Captivated by their observations of animal behavior, a spirited group of artists have joined together to present new work in the exhibition “Animal Nature: Wild & Domestic” which opens at Mountain Trails Gallery Sedona on First Friday, Sept. 2, with a reception from 4-7 p.m.
These artists are all fascinated by the lessons learned from animals, including their display of parallel actions similar to one’s own way of being. Whether it is the large mammals from the mountains and valleys of North America or the charming companions from the ranch, these compelling animals are given a place of recognition and honor in the work of all these award-winning artists.
Sculptor Raymond Gibby finds inspiration from observing and studying his beloved animal kingdom, as he appreciates all the groups and species. The titles of each of his figurative bronzes offer a clue into how this artist sees and learns from animal nature. Gibby’s sculpting talent leads the eye to each animal’s particular characteristic, such as with his dynamic mountain lion “When Lightning Strikes” as it leaps from on high with a quick and fierce determination, or with his “Devotion” bronze depicting a wolf family closely held together by the protective male.
Contemporary sculptor Mark Edward Adams spends hours observing animal nature as well as the anatomy unique to each species. One of his fascinations is with the American bison, and Adams does not hesitate to be with them in a natural seeing while he sculpts. This Fellow of the National Sculpture Society began his “Thunder Road” among a herd of buffalo and was captivated by the spiritual-like nature of this prehistoric mammal. Standing firm, this bronze holds steadfast to its history and longevity, despite all the odds. With a unique twist and overwhelming charm, Jeremy Bradshaw creates his contemporary sculpture more often on the side of humor or delight. His “Cinnamon Roll” presents a chubby bear cub ready to tumble, finished with Bradshaw’s exceptionally complex patina colors.
Arizona wildlife painter Jennifer O’Cualain brings her awareness and experiences with each animal in the form of close-up portraits, as she portrays her own connection to their soul through the animal’s eyes. Her “Relaxed & Ready” oil portrait of a lynx has a strength of presence in its laser-beam eyes, as this expert hunter, it is said, can spot a mouse as much as 250 feet away. Also, O’Cualain’s “Grey Gaze” wolf, “Sure-Footed Fellow” mountain goat, and her bears “Escape Claws” and “Don’t Look Away” are all compelling confrontations that mesmerize. Western wildlife painter Joe Garcia masterfully captures animals and birds in oil as well as in watercolors. Hiking and exploring nonstop, Garcia’s delight with each creature large and small is evident in all of his paintings. His “Cat Eyes” shows the crouching bobcat on the alert for lunch as does his “On the Scent” grey wolf, and his “Cottontail Territory” is as much a landscape painting as it is a wildlife painting of a desert rabbit.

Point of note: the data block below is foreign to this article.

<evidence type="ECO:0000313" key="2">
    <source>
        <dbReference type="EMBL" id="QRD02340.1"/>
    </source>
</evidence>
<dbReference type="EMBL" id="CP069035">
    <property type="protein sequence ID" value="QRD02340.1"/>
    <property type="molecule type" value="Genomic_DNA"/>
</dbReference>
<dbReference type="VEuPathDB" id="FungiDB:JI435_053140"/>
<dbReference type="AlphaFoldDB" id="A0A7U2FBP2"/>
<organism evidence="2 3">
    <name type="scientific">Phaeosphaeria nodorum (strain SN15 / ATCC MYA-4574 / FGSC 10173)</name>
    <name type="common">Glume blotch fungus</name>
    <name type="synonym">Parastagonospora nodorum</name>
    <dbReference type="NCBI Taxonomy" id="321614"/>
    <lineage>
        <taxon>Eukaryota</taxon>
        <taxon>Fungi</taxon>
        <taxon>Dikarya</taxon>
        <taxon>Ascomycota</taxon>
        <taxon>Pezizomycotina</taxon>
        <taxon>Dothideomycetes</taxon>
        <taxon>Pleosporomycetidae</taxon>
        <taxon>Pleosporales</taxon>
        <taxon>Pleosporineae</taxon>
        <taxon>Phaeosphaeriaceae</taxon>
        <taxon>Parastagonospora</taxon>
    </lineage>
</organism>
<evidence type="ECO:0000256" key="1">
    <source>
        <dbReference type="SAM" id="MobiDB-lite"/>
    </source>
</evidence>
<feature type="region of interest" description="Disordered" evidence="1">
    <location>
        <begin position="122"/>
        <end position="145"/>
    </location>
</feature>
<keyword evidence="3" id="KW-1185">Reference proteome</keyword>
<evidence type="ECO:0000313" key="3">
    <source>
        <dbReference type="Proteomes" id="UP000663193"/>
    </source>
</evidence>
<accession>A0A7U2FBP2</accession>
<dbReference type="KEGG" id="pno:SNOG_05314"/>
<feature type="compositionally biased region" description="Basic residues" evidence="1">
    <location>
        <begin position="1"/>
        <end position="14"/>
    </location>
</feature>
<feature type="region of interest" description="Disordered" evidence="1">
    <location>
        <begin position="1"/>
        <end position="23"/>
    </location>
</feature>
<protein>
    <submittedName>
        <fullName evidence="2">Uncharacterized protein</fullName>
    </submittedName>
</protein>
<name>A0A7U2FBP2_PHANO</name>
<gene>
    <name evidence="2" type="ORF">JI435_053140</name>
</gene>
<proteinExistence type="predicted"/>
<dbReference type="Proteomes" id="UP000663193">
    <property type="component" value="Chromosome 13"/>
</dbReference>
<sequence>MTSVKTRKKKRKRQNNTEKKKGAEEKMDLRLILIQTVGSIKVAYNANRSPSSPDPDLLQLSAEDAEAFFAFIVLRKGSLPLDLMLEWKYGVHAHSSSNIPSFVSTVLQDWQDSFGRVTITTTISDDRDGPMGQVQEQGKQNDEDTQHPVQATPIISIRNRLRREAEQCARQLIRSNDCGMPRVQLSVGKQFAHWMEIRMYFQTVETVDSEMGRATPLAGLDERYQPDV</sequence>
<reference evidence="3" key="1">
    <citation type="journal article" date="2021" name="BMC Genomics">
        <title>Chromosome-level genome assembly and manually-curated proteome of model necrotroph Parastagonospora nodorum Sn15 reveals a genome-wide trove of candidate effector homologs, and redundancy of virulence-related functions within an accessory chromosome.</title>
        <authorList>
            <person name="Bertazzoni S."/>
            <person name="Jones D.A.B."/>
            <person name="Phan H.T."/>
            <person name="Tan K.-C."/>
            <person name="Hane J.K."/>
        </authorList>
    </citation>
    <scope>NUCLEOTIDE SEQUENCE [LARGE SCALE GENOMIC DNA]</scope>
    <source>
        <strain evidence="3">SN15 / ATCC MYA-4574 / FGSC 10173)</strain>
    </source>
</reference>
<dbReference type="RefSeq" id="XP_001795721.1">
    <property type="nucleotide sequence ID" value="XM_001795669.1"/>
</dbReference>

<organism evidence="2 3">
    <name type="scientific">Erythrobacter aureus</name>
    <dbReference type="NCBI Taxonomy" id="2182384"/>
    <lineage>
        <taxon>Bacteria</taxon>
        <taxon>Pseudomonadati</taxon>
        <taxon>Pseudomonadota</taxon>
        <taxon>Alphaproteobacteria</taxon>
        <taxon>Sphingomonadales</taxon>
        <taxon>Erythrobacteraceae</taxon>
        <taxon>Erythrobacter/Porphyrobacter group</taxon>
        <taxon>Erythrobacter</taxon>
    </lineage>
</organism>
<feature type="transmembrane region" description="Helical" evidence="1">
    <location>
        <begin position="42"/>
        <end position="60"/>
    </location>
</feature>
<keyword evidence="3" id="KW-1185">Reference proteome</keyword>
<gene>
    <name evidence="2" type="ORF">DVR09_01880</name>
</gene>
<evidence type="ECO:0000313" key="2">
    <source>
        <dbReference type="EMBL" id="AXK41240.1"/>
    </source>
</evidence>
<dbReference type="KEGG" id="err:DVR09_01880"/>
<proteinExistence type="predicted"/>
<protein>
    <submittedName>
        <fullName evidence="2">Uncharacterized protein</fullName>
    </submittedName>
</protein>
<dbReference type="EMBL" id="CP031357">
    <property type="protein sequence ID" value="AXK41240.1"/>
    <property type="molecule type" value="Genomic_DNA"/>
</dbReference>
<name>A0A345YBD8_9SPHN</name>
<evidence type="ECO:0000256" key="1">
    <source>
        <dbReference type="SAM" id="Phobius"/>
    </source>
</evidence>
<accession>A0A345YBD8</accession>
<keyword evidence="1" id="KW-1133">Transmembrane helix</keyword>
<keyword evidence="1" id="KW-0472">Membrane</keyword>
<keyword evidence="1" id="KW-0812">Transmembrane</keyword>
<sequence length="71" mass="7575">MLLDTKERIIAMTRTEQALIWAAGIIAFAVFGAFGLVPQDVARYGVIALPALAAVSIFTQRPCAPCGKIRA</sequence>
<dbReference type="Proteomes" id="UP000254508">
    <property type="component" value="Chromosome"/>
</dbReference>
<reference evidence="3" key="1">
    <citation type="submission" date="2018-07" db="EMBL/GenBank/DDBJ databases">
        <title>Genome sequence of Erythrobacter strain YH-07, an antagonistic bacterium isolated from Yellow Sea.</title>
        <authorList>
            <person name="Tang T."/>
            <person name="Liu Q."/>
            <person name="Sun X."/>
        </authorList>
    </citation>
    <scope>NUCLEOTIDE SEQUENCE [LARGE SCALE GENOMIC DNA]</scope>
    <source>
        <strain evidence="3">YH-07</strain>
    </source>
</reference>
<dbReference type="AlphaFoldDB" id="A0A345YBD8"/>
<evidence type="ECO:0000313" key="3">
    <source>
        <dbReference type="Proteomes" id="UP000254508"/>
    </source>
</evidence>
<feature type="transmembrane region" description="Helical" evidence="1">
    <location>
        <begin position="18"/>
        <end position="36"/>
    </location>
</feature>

All these remarkable wildlife artists and more specialize in not only seeing the form but seeing beyond the form into each animal’s nature and are also featured in this new season of fine art offerings at Mountain Trails Gallery. Included in the exhibition are the heartfelt paintings of wildlife artist Sandra Byland who captures her serendipitous backyard experiences with animals in colored pencil and mixed media treasures.
Maria D’Angelo presents a variety of domestic and wild animals including her masterful graphite drawings of horses and colored pencil paintings of butterflies and birds. Western painter Shawn Cameron has mastered the atmosphere and lay of the land with her technically exquisite ranch life paintings of horses, dogs, and cattle, and rancher Sarah Phippen brings the life she loves to light in all her domestic and wildlife works.
Western contemporary painter Tamara Rymer brings her Native American history to her bison “Into the Dust” as she speaks to the enduring nature of this important ancient mammal. New Zealand artist Adele Earnshaw presents juicy color in her avian and wildlife paintings from her time in Arizona, as does Barbara Rudolph with her highly detailed avian work.
Western painter and sculptor Michael Trcic has a history of capturing the action-packed nature of animals, both wild and domestic, including being one of the leading paleontology artists in the world. An important part of this intriguing exhibition, Deborah Copenhaver Fellows, Susan Kliewer, and Cowboy Artists of America member Dustin Payne all bring ranching animals their due in remarkably detailed bronze sculptures.
The multi-talented wildlife sculptor Bryce Pettit works in all categories of fine art as he incorporates all groups and species in his complex miniature and tabletop bronzes, his garden monuments, his fine art installations, as well as his furniture, and a variety of objects of delight, including wildlife jewelry.
Mountain Trails Gallery Sedona, located within Tlaquepaque Arts & Shopping Village, 336 SR 179, upstairs Suite A201, is proud to exhibit work by their more than 50 extraordinary artists working in a wide variety of subject matter with painting, sculpture and mixed media fine art, as they all contribute to making this gallery a destination for collectors, enthusiasts, and visitors from all over the world.
Information provided by Mountain Trails Gallery.